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Mutualist Blog: Free Market Anti-Capitalism

To dissolve, submerge, and cause to disappear the political or governmental system in the economic system by reducing, simplifying, decentralizing and suppressing, one after another, all the wheels of this great machine, which is called the Government or the State. --Proudhon, General Idea of the Revolution

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Thursday, January 26, 2006

Infrastructure as Public Good

Via Doc Searls. Lawrence Lessig writes:

Broadband is infrastructure — like highways, if not railroads. If you rely upon "markets" alone to provide infrastructure, you'll get less of it, and at a higher price.

Yeah, if you didn’t subsidize infrastructure, and people had to pay for it on a cost basis, they might actually have to make rational decisions of how much to consume based on the cost of providing it. Awful, huh?

Then, you might be buying something from a small factory 15 miles away, instead of from a big factory 1000 miles away that’s able to invade the local market because highway subsidies make it artificially competitive. You might be buying produce from a local farmer, instead of from corporate agribusiness plantations in California using subsidized irrigation water from the Army Corps of Engineers and shipping their food cross-country on subsidized highways. And without subsidized transportation to piggyback on, Wal-Mart’s artificially efficient high-speed and -volume distribution system might not be able to drive local retailers out of business.

Awful, just awful.

2 Comments:

Blogger Adam said...

First, I think that you and Lessig are talking about different things: I think you are talking about individual costs and individual consumption (which can hide subsidies), whereas Lessig is talking about societal cost and consumption (which should include cost of subsidies).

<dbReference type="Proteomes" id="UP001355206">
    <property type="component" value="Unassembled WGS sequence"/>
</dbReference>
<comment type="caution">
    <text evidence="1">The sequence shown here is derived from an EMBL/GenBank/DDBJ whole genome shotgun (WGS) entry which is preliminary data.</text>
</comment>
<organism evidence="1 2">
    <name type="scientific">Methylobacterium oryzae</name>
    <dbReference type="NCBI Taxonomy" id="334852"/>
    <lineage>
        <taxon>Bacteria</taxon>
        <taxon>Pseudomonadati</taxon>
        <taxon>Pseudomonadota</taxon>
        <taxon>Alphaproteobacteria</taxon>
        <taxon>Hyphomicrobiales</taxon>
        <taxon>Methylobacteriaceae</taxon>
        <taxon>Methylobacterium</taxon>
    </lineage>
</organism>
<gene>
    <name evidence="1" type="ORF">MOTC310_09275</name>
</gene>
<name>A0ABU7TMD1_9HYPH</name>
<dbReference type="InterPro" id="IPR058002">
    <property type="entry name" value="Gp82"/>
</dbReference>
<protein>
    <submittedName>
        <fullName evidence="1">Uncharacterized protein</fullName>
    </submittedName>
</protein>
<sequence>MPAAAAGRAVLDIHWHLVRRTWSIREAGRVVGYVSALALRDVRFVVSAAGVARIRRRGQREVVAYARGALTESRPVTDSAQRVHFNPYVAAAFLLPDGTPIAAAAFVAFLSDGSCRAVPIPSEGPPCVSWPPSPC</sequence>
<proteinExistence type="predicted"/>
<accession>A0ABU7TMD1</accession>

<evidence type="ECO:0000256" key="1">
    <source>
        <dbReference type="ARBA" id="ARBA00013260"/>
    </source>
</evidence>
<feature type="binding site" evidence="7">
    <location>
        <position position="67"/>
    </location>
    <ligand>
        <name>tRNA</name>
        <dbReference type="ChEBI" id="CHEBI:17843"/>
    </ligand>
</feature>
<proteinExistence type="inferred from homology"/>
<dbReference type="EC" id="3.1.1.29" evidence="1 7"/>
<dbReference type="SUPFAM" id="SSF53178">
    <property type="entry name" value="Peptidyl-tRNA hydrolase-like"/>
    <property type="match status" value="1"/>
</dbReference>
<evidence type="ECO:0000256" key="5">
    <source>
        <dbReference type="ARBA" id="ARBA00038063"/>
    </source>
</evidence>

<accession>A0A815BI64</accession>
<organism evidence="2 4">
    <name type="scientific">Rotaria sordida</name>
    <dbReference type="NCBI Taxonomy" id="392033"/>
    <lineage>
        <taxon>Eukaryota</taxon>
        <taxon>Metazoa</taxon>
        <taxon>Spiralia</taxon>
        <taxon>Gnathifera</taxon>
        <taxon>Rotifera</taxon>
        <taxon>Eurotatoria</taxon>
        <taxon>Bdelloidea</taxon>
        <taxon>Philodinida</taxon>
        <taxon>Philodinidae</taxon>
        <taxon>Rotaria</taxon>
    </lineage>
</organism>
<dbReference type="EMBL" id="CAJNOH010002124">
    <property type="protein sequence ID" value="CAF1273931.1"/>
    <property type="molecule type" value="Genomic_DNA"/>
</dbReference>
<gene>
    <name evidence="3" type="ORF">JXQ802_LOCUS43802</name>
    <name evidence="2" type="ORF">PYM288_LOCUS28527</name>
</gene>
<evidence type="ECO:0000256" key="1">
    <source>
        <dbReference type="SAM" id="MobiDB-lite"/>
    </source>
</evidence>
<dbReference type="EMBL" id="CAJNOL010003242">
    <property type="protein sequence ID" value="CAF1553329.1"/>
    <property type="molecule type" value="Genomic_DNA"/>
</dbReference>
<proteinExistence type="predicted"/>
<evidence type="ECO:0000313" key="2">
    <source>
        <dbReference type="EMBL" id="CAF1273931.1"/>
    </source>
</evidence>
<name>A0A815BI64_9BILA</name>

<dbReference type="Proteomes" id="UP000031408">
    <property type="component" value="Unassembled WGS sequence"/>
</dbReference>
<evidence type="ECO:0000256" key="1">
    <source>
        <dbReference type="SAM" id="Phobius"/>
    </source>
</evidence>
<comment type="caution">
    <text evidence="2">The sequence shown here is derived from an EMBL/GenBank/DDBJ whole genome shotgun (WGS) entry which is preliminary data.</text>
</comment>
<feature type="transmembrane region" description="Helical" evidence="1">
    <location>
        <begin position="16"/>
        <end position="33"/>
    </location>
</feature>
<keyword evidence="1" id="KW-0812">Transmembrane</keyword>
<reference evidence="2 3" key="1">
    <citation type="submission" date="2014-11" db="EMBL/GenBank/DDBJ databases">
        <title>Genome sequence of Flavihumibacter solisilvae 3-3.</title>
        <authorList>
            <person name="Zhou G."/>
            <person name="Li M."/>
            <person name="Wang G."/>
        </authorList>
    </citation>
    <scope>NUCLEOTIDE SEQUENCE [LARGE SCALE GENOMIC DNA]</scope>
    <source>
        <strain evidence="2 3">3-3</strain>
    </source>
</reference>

Anyway, I think that the big, questionable assumption in his writing is that the state can solve the public goods "problem". This is one of the standard myths of statism, and is based on a very limited line of reasoning. I don't know that anyone has provided empirical support for this, and I don't know that it is possible to provide empirical support.

I'm not too read-up on this issue, but I suspect that I would side with Lessig. It seems the issue is whether the Internet should be treated as the property of the ISPs or whether it should be treated as a commons. Neither is ideal, but I lean towards the commons model as more liberating.

Where I disagree with Lessig is how we come to support that model. Lessig has a liberal statist perspective. He assumes that the debate is between liberal statists and corporate statists, so he derives his conclusions from liberal statist assumptions, and strongly asserts those assumptions, along with sound-byte "justifications", such as the one you quoted. And of course, the way that assumptions become myths is for many people to constantly assert them...

January 28, 2006 6:33 AM  
Blogger Xerographica said...

The solution is to allow tax payers to vote with their taxes. Let them decide whether the private or public sector is better at providing a "public" good.

November 15, 2010 7:47 PM  

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